Seven Key Questions Every Leader Must Ask Before Letting Someone Go
If you have worked in the professional world as a leader for any length of time you have undoubtedly found yourself managing a team member who was failing to live up to expectations. While it might be tempting to terminate a person if their performance is sub-par, the turnover may cost more than you realize.
A study by the Center for American Progress suggests replacing an employee can cost over 20% of their annual salary while the Society for Human Resource Management (SHRM) pegs that number as high as 50%-60%, and that doesn’t even take into account the indirect costs, which SHRM suggests could be up to 90% to 200% of their salary.
When employees are struggling to succeed, first ask yourself if they're a behavioral, cognitive, and cultural fit. If they are, it's your job as a leader to remove the roadblocks that keep them from using their talents and skills to push your company forward.
Before you consider letting someone go, ask yourself the following questions.
1. Is this person in the right seat?
Skills aside, are they a behavioral and cognitive fit for the role? Have you taken the time to create a model of the role and assess each candidate for fit? Too often companies rely heavily on the person’s resume and a series of somewhat subjective questions.
2. Do they need training?
In today’s fast-paced organizations, formal training is often overlooked as many hiring managers expect that the applicant has learned everything, they need to know somewhere else.
3. Do they live your core values?
Are you certain you’ve interviewed the person for a cultural fit? If they are a fit, are you living your values and rewarding behaviors that support your values? When you tolerate someone breaking your fundamental values just because they’re a high performer, it sends the message to your entire team that your core values aren’t really important.
4. Is it a leadership issue?
Have your leaders been trained in how to effectively communicate with their teams? Knowing how each person on your team needs to receive information is a game-changer for most companies.
5. How much coaching has been provided?
Managing and coaching are different areas of specialization – are you using a coach who understands your goals and objectives or are you expecting your manager to be a coach? Coaches focus on asking clarifying questions to help the employee uncover the root cause of a problem and develop their action plan, rather than telling the employee the plan to follow.
6. Did the person break a policy?
Policies come in all shapes and sizes, and most people read employee handbooks like they read the terms and agreements on websites they visit. Clarify the policy in question and make sure it wasn’t a simple miscommunication. Sometimes the message sent isn’t the message received.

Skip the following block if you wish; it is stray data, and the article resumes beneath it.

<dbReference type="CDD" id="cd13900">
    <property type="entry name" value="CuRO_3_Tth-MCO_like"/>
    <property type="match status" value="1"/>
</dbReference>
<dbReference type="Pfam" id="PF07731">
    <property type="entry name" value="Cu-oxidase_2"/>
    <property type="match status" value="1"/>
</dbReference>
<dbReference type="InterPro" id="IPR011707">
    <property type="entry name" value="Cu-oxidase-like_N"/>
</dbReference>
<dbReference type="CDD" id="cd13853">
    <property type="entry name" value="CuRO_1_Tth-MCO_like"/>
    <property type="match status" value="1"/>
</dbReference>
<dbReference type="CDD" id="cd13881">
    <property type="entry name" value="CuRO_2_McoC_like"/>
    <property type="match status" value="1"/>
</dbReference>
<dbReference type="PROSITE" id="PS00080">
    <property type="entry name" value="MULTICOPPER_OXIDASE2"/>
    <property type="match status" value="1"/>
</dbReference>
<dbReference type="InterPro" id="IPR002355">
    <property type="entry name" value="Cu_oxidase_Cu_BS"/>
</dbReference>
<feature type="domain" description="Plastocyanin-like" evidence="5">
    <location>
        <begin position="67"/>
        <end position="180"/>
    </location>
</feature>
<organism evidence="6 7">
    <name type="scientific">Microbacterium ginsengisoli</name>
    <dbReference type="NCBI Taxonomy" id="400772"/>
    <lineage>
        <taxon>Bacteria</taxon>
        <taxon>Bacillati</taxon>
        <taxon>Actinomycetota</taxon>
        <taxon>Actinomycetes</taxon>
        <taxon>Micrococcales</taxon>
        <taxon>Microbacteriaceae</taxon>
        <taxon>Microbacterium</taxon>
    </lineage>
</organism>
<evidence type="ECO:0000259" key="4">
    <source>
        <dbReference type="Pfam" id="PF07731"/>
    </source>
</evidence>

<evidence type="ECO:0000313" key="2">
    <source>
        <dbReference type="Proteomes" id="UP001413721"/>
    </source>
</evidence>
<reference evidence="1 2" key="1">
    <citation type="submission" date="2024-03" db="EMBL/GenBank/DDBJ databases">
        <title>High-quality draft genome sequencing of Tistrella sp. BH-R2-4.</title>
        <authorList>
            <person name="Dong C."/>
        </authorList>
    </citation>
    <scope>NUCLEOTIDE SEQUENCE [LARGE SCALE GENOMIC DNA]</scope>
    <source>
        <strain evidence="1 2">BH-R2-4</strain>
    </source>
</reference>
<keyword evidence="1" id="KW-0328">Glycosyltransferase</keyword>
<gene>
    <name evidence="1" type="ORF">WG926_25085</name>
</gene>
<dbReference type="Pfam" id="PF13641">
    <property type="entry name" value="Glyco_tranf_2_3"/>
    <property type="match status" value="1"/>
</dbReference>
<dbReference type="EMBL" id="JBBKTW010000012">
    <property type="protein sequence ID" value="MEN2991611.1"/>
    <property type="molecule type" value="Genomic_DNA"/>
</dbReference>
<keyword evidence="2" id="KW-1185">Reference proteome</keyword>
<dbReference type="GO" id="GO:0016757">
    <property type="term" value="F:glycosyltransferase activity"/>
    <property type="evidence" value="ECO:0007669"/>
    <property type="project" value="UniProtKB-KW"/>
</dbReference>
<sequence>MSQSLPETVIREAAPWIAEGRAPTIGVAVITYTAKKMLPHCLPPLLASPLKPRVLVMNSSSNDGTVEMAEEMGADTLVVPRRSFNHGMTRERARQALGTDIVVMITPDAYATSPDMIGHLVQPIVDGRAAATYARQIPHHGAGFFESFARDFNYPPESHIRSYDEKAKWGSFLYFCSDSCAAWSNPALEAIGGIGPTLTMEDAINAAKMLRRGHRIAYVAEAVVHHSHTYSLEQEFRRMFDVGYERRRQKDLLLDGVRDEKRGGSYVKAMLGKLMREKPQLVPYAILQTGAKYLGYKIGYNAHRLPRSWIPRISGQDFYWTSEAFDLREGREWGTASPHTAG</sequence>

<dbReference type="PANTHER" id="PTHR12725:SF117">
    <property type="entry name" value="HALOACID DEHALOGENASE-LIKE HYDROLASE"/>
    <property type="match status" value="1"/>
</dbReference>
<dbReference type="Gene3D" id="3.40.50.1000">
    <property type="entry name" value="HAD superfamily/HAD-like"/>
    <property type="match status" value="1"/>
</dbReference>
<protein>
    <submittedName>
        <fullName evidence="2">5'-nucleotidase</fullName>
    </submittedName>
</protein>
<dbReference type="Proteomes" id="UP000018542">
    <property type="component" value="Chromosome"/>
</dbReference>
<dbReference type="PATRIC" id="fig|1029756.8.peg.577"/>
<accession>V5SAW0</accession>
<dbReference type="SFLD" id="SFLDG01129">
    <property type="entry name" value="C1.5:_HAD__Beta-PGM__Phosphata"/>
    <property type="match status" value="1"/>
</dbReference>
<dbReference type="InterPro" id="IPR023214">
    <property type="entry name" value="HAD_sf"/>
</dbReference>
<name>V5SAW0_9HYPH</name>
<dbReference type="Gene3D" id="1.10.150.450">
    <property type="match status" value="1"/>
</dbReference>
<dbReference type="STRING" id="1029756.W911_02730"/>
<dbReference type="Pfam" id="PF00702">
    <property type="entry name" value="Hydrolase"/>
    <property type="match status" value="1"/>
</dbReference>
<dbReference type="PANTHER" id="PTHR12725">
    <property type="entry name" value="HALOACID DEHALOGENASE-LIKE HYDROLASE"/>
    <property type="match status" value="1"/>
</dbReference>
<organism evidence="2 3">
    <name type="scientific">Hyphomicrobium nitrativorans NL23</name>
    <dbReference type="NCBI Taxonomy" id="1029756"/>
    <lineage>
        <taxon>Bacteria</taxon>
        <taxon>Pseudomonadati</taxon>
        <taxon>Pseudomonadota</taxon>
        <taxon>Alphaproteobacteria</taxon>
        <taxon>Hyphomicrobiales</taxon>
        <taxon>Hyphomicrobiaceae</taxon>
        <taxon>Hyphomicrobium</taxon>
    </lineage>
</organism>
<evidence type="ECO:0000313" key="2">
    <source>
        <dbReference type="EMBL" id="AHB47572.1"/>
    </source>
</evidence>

7. Why are they not producing?
It’s easy to point the finger at an individual for not getting something done. Have you truly dug in and identified the root cause of the problem? Many times, what we see is NOT the fundamental cause of the problem.
How do leaders share the news with other employees to minimize the impact on morale?
Any decision to let someone go can be traumatic to the team. Trauma will lead to disengagement. This can be completely avoided by taking the time to explain the decision to your team and should NEVER be avoided. Be transparent and upfront about the steps you took to help get them to where they needed to be. This will clarify your pattern of behavior for your team and will find comfort in knowing that there will be coaching and training before letting someone go. And remember to open the floor up for questions and conversation.
Remember, trust is the foundation of any great team. If you wait until you need to explain why you let someone go to start building trust with your team, you’re too late. The more trust they have in you as a leader, the more they'll trust you to do the right thing when things go wrong. Should a situation force you to choose between sticking to your values or sweeping things under the rug, you'll be able to show your team that your core values are more than just words.
Making the decision to let someone go is never easy. Sometimes, it is the best solution for your organization and for the person in question. By taking the time to ask yourself these seven questions, you can help to ensure that you have exercised every option to help an underperforming employee thrive, before incurring the financial and morale-related costs that can come with having to replace an underperformer.